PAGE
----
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Price hikes for gasoline are nothing but high octane rip-off

By Pete Waldmeir / The Detroit News

It is a rite of spring. Crocuses blossom, high school kids flock to warm-climate beaches and gasoline prices go through the roof. Alas, hapless citizens have some kind of control over the former two events. We always can step on the flowers and cancel the kids' charge accounts. The latter phenomenon, however, is in the hands of a much more potent power: Big Oil. The big shots like to tell you that $2-a-gallon gas prices are the fault of pesky environmental restraints, a complicated refinery and distribution system, even air quality controls. But as a guy who has to choke back a scream each time the gas pump numbers hit $25 or more on a fill-up, I have serious doubts about all that. Regrettably, the gouging of consumers that happens year after year when we are most vulnerable -- in the fall months when cold weather arrives and heating oil stocks hit peak demand and again in the traffic-heavy, good weather driving season, when motor vehicle usage reaches its annual apex -- doesn't seem to bother the producers and their pals in Congress and the White House. Oil company apologists insist that politics has nothing to do with the sudden spurts of big profits. But this is no bipartisan crisis. Sure, fuel costs got out of hand a few times during Bill Clinton's reign in the White House. But at least Democrat Clinton made an attempt to use the power of his bully pulpit to try to keep things somewhat under control by jawboning his balky Republican-dominated, pro-business legislators to lean on Big Oil to ease up. Don't look for similar help in that regard from President Bush or, for that matter, from our fledgling energy secretary, former Michigan Sen. Spence Abraham.

About all they've done so far to combat skyrocketing pump prices is roll their eyes, wring their hands and wimpishly try to shift the blame to foreign oil producers, refiners, even lowly gas station operators -- anybody who doesn't have to face a U.S. voter in the next 12 months. It's a rip-off, plain and simple. Sure, it's supply and demand. They limit the supply to increase the demand. And as the demand goes up, so do the prices. They're smart. They know they can't do it all year long and get away with it because not even the White House could protect them from the mob action if they did. So they pick their shots ... sudden bursts of cold in the fall, sudden bursts of free driving time in the spring and early summer. And there's another significant factor. Big Oil's tired of relying on the price-fixing whims of the Middle East OPEC suppliers. They'd love to increase drilling in Alaska and even add the Great Lakes. Hey, with a wink and a nod from Washington, they'd be boring in the Grand Canyon.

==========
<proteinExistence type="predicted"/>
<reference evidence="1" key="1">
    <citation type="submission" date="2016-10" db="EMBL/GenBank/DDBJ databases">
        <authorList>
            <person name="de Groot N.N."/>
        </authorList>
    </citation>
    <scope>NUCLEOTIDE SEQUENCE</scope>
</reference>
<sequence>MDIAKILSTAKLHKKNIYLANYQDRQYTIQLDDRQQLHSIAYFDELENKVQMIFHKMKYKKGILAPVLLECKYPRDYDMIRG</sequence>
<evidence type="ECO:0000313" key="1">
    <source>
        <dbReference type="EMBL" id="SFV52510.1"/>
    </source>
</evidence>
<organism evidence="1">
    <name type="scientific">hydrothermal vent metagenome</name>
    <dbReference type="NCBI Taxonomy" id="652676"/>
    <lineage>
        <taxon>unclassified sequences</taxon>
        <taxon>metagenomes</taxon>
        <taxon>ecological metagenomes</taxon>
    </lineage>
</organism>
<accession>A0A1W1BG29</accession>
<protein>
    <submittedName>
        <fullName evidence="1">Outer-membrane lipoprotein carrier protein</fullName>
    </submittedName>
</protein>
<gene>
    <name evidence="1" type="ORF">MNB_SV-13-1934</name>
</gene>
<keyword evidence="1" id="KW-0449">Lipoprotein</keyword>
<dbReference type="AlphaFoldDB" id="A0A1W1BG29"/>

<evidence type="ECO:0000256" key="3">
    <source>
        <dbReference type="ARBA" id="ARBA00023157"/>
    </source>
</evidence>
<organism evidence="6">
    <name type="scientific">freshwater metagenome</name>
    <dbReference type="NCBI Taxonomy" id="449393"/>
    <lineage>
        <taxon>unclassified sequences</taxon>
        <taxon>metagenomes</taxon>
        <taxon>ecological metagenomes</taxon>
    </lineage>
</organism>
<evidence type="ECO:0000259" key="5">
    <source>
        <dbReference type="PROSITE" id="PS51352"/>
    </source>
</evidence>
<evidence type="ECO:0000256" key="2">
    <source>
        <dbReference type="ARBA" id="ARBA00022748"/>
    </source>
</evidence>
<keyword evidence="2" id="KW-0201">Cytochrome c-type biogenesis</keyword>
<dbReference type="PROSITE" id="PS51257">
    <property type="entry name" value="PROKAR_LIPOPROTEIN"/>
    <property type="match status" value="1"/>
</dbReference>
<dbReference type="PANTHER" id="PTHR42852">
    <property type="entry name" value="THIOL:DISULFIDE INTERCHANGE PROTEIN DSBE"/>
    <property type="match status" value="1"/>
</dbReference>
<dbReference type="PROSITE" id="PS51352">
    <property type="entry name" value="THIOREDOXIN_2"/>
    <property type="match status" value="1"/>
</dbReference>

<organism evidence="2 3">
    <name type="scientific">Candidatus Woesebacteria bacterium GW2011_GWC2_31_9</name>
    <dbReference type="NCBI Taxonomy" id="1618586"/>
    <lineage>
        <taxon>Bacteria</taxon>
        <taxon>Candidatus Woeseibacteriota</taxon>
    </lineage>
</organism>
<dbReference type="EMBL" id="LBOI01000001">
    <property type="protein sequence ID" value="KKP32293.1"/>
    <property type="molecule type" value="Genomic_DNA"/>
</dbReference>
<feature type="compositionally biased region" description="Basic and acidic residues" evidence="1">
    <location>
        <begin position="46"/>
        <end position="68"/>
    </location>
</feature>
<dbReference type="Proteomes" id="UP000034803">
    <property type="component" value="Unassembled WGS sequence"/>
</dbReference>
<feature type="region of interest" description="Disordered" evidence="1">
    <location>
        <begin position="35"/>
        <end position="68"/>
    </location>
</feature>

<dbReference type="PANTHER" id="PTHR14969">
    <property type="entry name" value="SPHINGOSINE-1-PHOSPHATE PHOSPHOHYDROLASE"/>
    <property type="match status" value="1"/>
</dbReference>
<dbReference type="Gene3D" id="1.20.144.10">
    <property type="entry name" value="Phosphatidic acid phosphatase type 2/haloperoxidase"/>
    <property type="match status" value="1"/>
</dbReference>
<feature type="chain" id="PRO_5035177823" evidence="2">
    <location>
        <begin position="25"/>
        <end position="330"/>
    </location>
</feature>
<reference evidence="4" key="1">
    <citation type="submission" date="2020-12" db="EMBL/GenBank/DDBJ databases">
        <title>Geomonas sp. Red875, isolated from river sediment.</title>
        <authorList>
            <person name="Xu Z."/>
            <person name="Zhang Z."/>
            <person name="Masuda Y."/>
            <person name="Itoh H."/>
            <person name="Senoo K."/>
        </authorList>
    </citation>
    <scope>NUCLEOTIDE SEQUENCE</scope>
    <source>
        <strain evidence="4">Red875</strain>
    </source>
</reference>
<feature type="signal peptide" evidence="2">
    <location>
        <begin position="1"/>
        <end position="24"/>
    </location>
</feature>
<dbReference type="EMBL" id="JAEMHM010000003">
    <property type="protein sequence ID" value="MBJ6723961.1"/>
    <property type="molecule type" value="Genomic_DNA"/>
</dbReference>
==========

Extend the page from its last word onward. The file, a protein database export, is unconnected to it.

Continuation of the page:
What better way for oilman Bush to help his pals than to create a profitable energy crisis and at the same time underscore the nation's "critical need" for more and more drilling -- in places like our national parks and elsewhere?

Pete Waldmeir's column appears Sunday, Monday, Wednesday and Friday in The Detroit News. Call him at (313) 222-2345 or send e-mail to

-- Martin Thompson (, May 11, 2001


Geesh, what a propaganda piece. This guy knows about as much about energy economics as Jack the Ripper knew about the Golden Rule.

-- Billiver (, May 11, 2001.

The real problem is the lack of refining capacity. If the Oil companies won't build more refineries maybe the government (as a capitalist I want to barf suggesting this) should do it for them via a hefty tax. Blame may also lie with the environmentalists and neighborhoods that "just say no" to refineries being "built in their backyard".

-- Steve Mcclendon (, May 11, 2001.

Just posting another view. It is no wonder the public is so confused over this issue with articles like this.

-- Martin Thompson (, May 11, 2001.

1. Bush is definitely using the "crisis" to drill for fossil fuels in places that currently are not being drilled.

2. It will be fascinating to see the public reaction after we are on the down side of the global peak in petroleum extraction sometime in the next few years. $2 / gallon will look cheap then.

-- mark (, May 13, 2001.

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